“Mr. President, I am here to talk about a few patients from Connecticut. We, on the Democratic side, are trying to come down and put a face to this campaign that the president is engaged in to try to weaken and ultimately eliminate the Affordable Care Act. Right now there's a court case proceeding through the appellate courts that, if successful, would immediately end the Affordable Care Act, which provides insurance to 20 million Americans, makes sure that everybody in this country with a pre-existing condition doesn't get charged more.

“The president has weighed in on behalf of that lawsuit, he is hopeful that it succeeds. And if it does succeed, we're going to have a humanitarian catastrophe in this country if 20 million people lose their insurance, and once again, insurance companies are allowed to charge you more if you have a sickness or you have a sick child. And so we just want to make sure we put a face on who is going to be affected if President Trump's sabotage campaign against the Affordable Care Act succeeds. And I know my colleagues have remarks and are lined up to speak so let me be as brief as I can.

“I just want to tell you the story of just a couple patients from Connecticut. I'm going to cheat and make this patients of the day. These are folks who reached out to my office to tell me their story.

“Jason is from South Windsor, Connecticut. He says, ‘I'm 54 years old, and I've been purchasing insurance since I entered the workforce at 22 years old. I have arthritis that is manageable with medication, but without that medication, I would not be able to function. I have difficulty, or would have difficulty, with simple tasks like walking and shaking hands. There's no question that I rely on my insurance, if I were denied coverage because of my pre-existing condition, I would be devastated.’

“Jason is one of the tens of millions of Americans who without the protections from the Affordable Care Act would likely not be able to get insurance and he is perhaps months away from that reality.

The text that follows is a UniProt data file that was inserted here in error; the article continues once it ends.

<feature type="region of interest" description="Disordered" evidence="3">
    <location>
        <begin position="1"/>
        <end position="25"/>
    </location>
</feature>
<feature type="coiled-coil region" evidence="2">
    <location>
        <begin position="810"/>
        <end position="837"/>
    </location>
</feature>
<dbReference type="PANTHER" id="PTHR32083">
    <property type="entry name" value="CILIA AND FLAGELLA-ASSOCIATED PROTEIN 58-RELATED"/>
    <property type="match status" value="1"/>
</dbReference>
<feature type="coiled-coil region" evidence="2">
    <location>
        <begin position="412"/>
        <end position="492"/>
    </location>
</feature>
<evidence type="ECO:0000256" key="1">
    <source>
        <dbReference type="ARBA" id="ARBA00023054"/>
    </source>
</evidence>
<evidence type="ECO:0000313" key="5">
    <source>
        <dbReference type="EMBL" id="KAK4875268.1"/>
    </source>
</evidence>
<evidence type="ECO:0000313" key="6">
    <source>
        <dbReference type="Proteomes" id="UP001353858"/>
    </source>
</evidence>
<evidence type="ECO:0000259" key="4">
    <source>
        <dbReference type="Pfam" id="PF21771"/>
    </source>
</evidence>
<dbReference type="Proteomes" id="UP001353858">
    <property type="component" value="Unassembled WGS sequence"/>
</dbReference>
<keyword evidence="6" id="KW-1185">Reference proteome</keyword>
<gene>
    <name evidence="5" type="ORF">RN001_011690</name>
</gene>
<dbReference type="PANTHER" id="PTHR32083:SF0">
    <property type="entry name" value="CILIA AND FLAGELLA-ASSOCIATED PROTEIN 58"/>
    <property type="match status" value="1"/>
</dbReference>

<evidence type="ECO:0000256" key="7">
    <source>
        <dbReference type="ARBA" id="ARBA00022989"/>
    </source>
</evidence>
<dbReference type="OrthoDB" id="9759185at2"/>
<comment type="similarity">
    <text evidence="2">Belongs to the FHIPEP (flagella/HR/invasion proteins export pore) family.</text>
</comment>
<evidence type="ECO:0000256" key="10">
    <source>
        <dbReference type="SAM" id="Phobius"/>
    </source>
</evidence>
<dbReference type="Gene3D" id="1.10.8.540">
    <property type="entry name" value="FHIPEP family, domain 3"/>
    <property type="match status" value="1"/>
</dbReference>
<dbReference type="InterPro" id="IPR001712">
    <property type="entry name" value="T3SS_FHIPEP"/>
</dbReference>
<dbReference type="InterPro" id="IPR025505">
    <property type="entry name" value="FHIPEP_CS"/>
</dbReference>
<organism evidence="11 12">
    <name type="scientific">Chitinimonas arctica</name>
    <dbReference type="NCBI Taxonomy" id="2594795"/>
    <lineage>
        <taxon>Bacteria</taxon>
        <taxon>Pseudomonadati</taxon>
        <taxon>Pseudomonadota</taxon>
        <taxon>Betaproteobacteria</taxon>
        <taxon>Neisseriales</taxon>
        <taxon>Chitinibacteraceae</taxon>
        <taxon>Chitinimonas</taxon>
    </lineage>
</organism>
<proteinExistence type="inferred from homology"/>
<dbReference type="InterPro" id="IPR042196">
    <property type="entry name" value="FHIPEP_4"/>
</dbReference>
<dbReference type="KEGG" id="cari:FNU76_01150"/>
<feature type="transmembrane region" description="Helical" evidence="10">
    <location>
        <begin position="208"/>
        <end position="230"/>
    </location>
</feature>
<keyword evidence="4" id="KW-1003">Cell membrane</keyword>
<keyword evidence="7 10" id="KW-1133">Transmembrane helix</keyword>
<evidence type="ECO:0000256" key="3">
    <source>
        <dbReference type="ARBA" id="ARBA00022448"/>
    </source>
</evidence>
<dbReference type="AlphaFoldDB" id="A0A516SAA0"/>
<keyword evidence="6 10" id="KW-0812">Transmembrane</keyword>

“Lisa from New Britain writes on behalf of her grandkids. Because some young kids can't speak for themselves their parents and grandparents speak for them. Lisa is the proud grandmother of two little girls who were born with cystic fibrosis and she worries that if her son ever had to switch jobs or change insurance plans, if the pre-existing condition clause was struck down by the courts, that he would be denied coverage because of their pre-existing condition. She says, ‘The girls are doing so well and thriving with the current treatment and medicine they're on. People with cystic fibrosis are now living longer than ever because of the medicine available to them. We work so hard to keep them healthy. This policy of allowing insurance companies to deny people with pre-existing conditions or capping lifetime maximums are allowed, you'd be taking the lives of our family members.’

“And finally, Giuseppina, who is a concerned sister in Bridgeport. She writes, ‘My youngest brother was born two and a half months premature. He spent two months in the hospital and reached his lifetime limit from my father’s insurance before he left the hospital. In January 1978, he was diagnosed with a disease due to his under-development and birth trauma. Due to the massive medical debt that my family accrued due to his multiple surgeries and hospital stays, we had to go on public assistance. My father used to cry when he went food shopping.’

“And so I just want you to remember that reality. Remember the reality of millions of families who went bankrupt, who lost all their savings, who went on public assistance, because they had massive medical debt due to the fact that they lost coverage because of a pre-existing condition or lifetime or annual caps. All of that can come back if the Affordable Care Act is struck down.

“And it's important for us to come down to the floor and remind folks about the human face of health care repeal and the consequences if we don't stand together and at least try to make a plan for what happens if the lawsuit is successful and the Affordable Care Act is struck down by the court system.

“Thank you, Mr. President, I yield the floor.”